Citizens for a Digital Future is pushing Senate Bill 88 pretty hard in Kentucky this legislative session (they’re even advertising here). It was introduced on Tuesday by Hornback, Carpenter, Higdon and Schickel:
AN ACT relating to telecommunications.
Create a new section of KRS 278.541 to 278.544 to establish an alternative regulation plan for telephone utilities that operate under the price regulation plan in KRS 278.543; eliminate Public Service Commission regulation of terms, conditions, rates, and availability of service, except basic local exchange service; require electing utilities to continue to offer basic local exchange service to existing customers in some exchanges; provide that an electing utility may be relieved of that obligation if there is alternative service available; exempt an electing utility from KRS 278.020(5) and (6), relating to commission approval of change of ownership or control, KRS 278.230(1) and (2), relating to commission access to utility books and records, KRS 278.250, relating to the commission’s right to investigate the condition of the utility, and KRS 278.510, relating to commission approval of consolidation with other utilities; amend KRS 278.54611 to remove commission jurisdiction over resolution of consumer complaints and end commission authority to develop standards for eligible telecommunications carriers; provide that the commission may ensure that carriers comply with FCC rules; amend KRS 278.5462 to end commission jurisdiction over consumer complaints concerning broadband service.
Backers claim wireless service won’t advance in rural Kentucky until the requirement to provide landline service is nixed. Which is a bit of a difficult spot for most legislators to be in. Do they want to appear as if they’re harming impoverished meemaws and poppops in rural Magoffin County or do they want to push for modern technology?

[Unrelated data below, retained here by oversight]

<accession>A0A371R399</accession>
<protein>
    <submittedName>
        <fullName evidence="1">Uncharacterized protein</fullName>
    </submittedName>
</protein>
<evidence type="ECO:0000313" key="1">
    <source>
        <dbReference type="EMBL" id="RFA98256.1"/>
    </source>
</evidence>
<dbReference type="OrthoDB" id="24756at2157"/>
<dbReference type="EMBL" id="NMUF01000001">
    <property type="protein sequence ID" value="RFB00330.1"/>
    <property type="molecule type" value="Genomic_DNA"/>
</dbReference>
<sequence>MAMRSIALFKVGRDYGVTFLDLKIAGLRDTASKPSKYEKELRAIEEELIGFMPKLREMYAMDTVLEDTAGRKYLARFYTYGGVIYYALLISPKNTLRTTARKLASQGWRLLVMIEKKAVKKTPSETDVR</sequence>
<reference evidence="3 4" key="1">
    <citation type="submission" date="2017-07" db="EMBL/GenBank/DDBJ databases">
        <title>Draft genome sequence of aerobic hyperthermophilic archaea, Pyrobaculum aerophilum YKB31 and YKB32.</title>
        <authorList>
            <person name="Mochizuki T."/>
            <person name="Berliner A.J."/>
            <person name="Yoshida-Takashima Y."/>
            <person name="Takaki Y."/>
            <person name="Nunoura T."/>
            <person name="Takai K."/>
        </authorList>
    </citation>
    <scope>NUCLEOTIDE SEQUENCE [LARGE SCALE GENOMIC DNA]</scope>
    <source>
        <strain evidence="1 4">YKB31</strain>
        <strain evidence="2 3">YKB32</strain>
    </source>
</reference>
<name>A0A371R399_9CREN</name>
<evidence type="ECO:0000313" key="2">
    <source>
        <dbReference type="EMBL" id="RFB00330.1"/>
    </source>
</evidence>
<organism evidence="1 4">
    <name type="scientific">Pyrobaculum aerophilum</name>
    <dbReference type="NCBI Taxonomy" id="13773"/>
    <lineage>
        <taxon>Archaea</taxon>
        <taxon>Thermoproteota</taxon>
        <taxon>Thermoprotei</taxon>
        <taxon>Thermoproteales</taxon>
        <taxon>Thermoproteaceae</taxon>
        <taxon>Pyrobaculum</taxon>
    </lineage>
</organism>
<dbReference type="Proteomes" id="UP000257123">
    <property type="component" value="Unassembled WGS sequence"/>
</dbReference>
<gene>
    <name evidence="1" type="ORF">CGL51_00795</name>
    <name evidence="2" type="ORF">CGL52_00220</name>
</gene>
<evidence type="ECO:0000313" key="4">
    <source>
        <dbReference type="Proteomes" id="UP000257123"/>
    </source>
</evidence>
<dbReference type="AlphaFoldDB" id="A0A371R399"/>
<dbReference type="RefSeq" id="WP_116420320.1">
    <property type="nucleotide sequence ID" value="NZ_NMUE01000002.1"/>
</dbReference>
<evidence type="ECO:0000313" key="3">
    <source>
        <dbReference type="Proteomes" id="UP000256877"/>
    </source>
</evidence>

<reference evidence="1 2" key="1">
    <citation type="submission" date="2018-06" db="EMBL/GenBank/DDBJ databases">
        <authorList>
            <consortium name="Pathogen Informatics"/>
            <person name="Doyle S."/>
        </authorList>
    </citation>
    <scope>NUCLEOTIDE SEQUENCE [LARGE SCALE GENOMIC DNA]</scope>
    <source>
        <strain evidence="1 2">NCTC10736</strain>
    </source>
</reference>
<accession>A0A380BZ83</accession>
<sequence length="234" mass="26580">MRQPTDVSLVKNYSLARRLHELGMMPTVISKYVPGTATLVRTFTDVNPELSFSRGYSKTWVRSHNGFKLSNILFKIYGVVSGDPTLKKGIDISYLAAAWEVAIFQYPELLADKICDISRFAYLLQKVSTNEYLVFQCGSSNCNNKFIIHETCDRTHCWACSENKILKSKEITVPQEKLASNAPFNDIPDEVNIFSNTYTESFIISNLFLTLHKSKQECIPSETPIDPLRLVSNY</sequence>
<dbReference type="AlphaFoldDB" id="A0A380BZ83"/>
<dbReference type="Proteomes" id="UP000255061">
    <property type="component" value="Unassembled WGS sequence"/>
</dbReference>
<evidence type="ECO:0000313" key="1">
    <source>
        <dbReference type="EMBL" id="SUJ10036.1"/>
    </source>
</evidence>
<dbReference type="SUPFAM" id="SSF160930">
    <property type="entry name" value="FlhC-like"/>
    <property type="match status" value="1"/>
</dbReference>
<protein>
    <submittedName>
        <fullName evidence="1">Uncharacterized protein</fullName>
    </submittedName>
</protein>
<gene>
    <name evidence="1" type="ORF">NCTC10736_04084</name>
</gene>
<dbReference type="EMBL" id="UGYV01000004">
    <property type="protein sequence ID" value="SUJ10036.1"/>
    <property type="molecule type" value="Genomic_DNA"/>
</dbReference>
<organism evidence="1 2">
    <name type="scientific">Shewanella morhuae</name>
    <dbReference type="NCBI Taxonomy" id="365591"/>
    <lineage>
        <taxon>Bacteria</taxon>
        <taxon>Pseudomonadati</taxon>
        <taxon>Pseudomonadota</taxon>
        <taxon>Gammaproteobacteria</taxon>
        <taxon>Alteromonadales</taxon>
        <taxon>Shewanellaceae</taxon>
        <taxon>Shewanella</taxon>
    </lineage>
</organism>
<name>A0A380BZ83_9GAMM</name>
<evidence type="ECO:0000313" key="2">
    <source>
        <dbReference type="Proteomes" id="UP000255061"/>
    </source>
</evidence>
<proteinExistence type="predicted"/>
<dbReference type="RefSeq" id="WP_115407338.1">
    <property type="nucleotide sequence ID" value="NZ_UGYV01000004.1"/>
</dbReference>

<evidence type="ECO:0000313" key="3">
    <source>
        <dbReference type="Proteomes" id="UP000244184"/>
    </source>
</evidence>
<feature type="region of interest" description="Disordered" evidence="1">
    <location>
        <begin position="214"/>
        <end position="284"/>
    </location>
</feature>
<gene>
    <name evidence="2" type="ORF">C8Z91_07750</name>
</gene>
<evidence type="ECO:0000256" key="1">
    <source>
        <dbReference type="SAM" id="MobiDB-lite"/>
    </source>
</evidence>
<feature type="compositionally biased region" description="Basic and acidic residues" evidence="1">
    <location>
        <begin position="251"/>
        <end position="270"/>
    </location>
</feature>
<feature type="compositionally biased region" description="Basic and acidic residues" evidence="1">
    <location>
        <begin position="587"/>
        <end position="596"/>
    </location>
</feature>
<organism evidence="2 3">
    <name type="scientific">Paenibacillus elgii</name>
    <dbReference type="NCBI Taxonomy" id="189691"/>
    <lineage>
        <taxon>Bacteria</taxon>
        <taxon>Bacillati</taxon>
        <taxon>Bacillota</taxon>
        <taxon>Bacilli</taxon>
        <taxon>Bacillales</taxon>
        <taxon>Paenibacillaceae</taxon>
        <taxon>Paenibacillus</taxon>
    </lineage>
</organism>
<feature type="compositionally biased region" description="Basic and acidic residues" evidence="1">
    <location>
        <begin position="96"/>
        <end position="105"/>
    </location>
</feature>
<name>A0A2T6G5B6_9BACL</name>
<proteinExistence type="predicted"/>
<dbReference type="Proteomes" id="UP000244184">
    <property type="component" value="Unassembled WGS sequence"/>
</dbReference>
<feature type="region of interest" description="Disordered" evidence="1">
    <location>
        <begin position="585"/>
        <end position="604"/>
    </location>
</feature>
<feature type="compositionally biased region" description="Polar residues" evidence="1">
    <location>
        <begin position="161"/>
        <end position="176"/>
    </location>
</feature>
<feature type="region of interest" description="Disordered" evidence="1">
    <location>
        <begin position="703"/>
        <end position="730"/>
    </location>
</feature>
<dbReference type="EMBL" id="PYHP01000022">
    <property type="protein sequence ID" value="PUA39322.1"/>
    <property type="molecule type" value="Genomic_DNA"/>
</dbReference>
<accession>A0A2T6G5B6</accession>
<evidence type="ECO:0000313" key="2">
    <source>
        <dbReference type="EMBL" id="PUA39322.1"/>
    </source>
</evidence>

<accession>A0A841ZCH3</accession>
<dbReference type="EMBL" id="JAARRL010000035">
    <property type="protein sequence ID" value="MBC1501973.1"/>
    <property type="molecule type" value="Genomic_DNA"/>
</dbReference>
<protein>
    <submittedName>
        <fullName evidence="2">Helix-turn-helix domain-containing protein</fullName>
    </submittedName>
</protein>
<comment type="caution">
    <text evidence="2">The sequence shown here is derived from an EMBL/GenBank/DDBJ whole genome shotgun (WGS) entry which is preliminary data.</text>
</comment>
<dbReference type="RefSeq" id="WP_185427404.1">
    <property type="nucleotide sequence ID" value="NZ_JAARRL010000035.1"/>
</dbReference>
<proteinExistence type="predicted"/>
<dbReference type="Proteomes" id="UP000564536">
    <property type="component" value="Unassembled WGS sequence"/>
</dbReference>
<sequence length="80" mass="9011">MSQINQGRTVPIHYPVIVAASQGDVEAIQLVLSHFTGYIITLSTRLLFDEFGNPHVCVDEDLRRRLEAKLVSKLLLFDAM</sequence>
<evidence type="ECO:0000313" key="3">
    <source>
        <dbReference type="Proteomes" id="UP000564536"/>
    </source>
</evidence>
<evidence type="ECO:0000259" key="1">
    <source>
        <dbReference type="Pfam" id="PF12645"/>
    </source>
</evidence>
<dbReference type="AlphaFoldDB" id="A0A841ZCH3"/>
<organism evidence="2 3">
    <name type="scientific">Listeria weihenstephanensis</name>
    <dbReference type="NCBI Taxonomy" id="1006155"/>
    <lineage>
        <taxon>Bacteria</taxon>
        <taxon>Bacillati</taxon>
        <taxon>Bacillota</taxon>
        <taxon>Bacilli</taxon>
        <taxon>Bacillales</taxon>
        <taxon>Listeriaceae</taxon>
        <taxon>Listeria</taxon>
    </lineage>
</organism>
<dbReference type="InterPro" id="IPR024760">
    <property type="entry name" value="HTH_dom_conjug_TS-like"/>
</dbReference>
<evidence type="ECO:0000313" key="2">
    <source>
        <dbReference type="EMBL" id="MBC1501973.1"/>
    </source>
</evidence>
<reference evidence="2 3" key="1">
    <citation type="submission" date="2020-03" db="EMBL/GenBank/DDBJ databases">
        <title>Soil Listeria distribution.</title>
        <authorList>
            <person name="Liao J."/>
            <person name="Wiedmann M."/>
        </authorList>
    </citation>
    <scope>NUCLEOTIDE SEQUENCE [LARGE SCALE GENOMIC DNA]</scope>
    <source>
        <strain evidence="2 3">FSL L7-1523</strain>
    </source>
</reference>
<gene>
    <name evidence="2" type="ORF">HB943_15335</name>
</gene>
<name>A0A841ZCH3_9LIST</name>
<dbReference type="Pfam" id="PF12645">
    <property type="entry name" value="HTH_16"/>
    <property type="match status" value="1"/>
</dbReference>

We stood against similar (not really similar, it was pretty extreme) legislation last year but the current proposals seem to be a bit better.
Here’s a radio spot being released by CDF:
It’s tough not to be on the fence. If reliable and affordable wireless service existed in Kentucky, it’d be a non-issue. Unfortunately, there are even areas inside Louisville where a reliable cell phone signal can’t be obtained.
There’s a part of the proposal that has many people concerned:
to remove commission jurisdiction over resolution of consumer complaints and end commission authority to develop standards for eligible telecommunications carriers
Removing Public Service Commission authority seems extreme. Particularly since the FCC barely functions as it is. Though, no one can deny that broadband and wireless service is a necessity in the modern world. If you want people in Kentucky to have broadband access, basically, the bill has to pass. Because the state certainly isn’t going to provide it and won’t see to it that broadband access actually becomes a reality. But without PSC oversight, there’s no real way to hold providers accountable.
What’s your take, folks?
Seriously. We need to discuss the pros and cons.